You’re probably wondering why a wooden hammer is relevant when talking about whiskey. That’s fair – it seems an odd sort of thing to talk about when discussing one of the finest adult beverages known to man. No fear – there’s a valid reason. Have you ever had a mint julep? I mean, like a real mint julep? In other words – not one made from a mix? I discovered them last year and rather fell in love with them. One of the things they require is properly crushed ice and not the kind that comes out of your ice maker. So how do you crush ice?
Have you ever heard of or used a Lewis bag? It’s a heavy canvas bag used to crush ice. You fill it with larger chunks of ice, put in on a hard surface, and then hit it with a hammer to create crushed ice. Simple concept right? Well I bought a lewis bag last year off of Amazon and while I’ve used it a couple of times, it sort of sucked. Why? Because I was using a meat pounding hammer I found in a kitchen drawer. It was far too small and I always ended up with big chunks leftover. What I really wanted was a large, oversized, impractical, hammer. One like this awesome gentleman uses in this great YouTube video of him making the beloved mint julep.
I mean – look at that thing. It’s massive and likely has no other worldly use besides crushing ice. After a disappointing 15 minutes of searching on the internets I came up with only lame excuses for ice hammers. The ones I did find that I liked were made of soft woods like poplar and I knew I wanted something heavy duty. So I decided to build my own. Below are the steps I took (completely winging it) to build a ice crushing hammer.
I started with an 8 foot piece of rough sawn cedar. I planed the board to a thickness of 3/4 inches out in the garage (it was cold, sorry no pictures). Then I split it on the table saw to width of 5 inches. I split the remaining piece once again to use for the handle of the hammer.
Then I cut it into lengths of 8 inches since I wanted to the hammer head to ~5×8 inches. I cut the pieces for the hammer to a length of 12 inches.
When I was done, I had all the pieces I needed to make the hammer. Above you can see all of the pieces laid out to give you a general idea of what the hammer will look like.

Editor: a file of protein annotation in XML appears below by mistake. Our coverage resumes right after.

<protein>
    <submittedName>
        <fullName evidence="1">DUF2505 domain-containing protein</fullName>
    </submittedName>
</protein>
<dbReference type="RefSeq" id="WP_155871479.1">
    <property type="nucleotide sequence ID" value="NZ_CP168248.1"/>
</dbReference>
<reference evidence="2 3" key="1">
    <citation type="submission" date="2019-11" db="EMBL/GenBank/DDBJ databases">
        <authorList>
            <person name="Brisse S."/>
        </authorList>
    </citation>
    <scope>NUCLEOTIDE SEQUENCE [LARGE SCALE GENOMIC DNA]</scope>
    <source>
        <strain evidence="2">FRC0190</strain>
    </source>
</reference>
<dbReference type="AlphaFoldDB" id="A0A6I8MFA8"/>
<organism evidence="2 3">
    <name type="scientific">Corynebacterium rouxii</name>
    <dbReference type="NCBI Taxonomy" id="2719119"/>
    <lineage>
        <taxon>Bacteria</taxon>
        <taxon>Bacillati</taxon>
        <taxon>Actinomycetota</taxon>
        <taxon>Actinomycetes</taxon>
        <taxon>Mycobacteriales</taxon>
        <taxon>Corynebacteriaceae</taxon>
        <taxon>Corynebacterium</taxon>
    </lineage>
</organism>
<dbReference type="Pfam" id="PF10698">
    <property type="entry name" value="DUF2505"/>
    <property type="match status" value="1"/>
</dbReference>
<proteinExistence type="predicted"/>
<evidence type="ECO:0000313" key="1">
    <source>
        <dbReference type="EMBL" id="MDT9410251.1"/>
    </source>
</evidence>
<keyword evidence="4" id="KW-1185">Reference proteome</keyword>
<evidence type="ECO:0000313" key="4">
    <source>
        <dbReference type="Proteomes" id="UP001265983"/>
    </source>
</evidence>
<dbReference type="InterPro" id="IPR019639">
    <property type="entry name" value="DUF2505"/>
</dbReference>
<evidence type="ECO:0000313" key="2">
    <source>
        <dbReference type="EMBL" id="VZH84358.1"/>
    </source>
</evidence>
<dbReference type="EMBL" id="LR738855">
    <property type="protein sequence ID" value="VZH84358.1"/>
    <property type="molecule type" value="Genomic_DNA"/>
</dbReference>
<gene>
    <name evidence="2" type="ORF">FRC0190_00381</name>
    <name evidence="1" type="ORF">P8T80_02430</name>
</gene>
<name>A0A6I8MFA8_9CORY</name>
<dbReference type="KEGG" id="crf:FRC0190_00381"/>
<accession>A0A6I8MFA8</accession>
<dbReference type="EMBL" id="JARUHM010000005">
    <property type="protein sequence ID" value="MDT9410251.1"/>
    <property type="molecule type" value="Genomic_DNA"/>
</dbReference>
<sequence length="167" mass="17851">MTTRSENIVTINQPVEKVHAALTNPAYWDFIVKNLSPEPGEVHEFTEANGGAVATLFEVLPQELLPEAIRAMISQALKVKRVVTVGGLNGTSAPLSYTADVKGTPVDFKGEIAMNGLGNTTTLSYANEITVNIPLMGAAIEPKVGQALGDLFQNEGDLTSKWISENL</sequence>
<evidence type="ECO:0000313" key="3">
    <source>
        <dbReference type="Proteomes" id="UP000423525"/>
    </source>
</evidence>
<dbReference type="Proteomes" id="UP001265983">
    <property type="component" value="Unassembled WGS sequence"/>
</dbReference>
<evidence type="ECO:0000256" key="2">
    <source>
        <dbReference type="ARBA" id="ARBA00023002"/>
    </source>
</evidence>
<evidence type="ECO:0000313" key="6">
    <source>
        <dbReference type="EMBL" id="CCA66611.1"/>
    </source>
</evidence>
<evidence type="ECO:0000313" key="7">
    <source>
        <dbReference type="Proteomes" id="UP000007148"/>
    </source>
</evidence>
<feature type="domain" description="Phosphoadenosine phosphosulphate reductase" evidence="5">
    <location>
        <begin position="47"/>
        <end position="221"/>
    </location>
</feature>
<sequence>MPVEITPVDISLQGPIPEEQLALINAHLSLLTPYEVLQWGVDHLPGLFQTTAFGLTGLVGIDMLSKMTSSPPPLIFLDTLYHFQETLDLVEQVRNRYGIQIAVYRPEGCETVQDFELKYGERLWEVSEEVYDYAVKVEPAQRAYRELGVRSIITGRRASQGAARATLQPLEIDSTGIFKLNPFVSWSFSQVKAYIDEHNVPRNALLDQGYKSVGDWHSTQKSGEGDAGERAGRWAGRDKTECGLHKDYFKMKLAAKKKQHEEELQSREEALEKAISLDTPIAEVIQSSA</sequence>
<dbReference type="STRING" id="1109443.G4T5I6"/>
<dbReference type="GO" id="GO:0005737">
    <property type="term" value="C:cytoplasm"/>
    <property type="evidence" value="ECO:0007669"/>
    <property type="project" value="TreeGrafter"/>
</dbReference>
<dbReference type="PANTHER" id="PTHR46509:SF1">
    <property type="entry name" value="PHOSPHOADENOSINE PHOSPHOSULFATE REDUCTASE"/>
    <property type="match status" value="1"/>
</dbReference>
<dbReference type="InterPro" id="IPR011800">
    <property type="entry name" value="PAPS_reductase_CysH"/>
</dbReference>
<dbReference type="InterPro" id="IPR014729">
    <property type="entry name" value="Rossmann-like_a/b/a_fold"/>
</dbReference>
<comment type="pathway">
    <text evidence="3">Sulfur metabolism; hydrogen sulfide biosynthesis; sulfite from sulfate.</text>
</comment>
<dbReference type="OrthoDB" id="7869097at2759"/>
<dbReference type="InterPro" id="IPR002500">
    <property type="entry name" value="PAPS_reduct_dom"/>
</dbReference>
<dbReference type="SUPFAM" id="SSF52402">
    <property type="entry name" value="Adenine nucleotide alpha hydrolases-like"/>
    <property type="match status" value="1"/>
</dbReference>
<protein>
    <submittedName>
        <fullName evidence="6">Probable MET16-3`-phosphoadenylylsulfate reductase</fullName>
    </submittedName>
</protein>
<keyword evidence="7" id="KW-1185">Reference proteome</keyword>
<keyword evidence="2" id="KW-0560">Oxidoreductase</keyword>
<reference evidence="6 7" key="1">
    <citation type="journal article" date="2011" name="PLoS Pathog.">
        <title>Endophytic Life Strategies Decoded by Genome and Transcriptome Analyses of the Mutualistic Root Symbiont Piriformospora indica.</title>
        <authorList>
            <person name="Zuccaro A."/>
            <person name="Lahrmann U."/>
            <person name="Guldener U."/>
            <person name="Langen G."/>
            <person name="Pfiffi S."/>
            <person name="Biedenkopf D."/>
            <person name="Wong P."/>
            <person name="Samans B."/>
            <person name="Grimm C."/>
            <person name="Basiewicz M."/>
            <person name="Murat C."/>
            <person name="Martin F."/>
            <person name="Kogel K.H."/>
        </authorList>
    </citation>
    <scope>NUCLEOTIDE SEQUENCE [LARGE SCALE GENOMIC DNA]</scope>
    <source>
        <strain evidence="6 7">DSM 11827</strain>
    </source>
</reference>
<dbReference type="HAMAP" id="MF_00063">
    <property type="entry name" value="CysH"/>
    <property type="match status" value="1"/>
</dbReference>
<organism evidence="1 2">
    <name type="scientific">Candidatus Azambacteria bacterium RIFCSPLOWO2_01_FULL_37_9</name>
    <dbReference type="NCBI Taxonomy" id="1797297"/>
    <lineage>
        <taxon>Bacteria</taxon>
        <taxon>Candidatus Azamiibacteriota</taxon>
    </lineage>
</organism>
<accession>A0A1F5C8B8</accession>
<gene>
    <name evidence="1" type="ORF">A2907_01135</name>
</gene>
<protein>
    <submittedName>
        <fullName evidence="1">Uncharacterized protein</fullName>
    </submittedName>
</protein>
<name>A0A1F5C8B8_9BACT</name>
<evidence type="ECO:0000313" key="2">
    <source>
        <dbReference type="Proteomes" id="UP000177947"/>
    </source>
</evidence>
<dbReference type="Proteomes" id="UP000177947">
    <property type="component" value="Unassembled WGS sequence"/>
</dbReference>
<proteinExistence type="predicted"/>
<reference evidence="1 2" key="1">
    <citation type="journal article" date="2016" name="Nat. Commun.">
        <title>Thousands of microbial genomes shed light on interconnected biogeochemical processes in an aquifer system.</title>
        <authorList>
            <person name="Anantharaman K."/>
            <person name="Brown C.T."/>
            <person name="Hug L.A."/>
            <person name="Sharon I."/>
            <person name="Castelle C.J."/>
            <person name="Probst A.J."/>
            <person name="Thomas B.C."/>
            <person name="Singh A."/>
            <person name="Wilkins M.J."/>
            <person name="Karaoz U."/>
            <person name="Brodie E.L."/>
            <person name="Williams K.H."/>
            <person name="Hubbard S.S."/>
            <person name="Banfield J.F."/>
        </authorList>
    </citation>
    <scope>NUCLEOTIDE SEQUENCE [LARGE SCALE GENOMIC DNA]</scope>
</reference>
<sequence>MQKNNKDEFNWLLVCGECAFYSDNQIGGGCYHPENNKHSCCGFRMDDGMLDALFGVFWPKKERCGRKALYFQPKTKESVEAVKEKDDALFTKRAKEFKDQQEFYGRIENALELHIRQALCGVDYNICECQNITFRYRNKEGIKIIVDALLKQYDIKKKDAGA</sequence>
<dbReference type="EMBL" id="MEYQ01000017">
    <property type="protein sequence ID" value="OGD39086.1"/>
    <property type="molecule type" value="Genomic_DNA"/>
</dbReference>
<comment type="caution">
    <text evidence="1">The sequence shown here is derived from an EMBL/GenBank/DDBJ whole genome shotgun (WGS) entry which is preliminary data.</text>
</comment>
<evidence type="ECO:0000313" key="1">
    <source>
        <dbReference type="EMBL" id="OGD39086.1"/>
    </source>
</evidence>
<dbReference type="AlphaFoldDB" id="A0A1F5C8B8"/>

I then glued all the pieces together. When I started wood working as hobby someone told me that you’d need a lot clamps. I can tell you this is a true statement. Once the glue is dried I’ll have a total of 5 pieces. Two sides, one handle, and 2 spacers.
Once dried, the two spacers had to be cut to allow for a bevel at the top of the hammer. The bevel will be used when I drive wedges into the handle to keep the head from flying off the hammer. To cut the bevel I clamped a guide board to the miter gauge and then clamped the board to be cut to the guide board. You can barely see it, but there’s a tiny little wooden spacer on the right side of the guide board that keeps the piece to be cut at a slight angle.
Now if we put all of the pieces together again we can see the resulting bevel at the top between the handle and the spacers.
Next we have to cut the wedge splines in the top of the handle. These are the gaps in which I’ll drive the wedges into to keep the handle in place. I used a similar method for cutting these by clamping the handle to a piece of guide board.
Above you can see the first glue up. You can see the splines cut in the handle along with the bevel in the spacers. On the first glue up I glued the two spacers to one of the side boards. Lots of clamps to make sure the spacers are tight against the handle. The handle isn’t glued in place at this point, it’s just there to keep the spacing where it needs to be. Once that dried I glued on the second side board.
When the glue dried I had a pretty ugly piece of wood. No worries, this will clean up nicely in the table saw.
A few passes through the table saw and I’ve got a much nicer looking hammer head.
Next I ran the long edges through a router to round them over. I had considered doing this with the side edges but I always worry about the wood splintering when I cut end grain like that. I’ll just sand those edges down.
Next – to make things things a little stronger, I decided to put in some Miller dowels. Miller dowels are sort of like wooden nails. You use a special drill bit like the one shown, put some glue in the hole, and then pound the wooden nail in.
I put three in each side and did the reverse on the other side. Once the glue dries you just sand off the top of the wooden nail.
Next I had to cut some shims to use for the handle. I made a simple jig for the table saw for doing this. You’d cut one shim in the jig, then the next off the straight table saw guide, and then back to the jig, etc. I needed 4 total.
Next I put plenty of glue on the handle and drove it into the hammer head. Once again you can see the splines where I will put the shims.
Here are the shims put in by hand. They then had to be pounded in with a mallet to get them to spread the handle.
One driven in they spread the handle all the way against the spacers.
Once the glue dried I used a chisel to cut the top of the wedges off.
A belt sander took the rest off quite easily. That’s it! All done. I finished the wood with a safe coating of canning wax and mineral oil. It’s a combination often used to seal wooden cutting boards. Now the only thing left is to make a mint julep.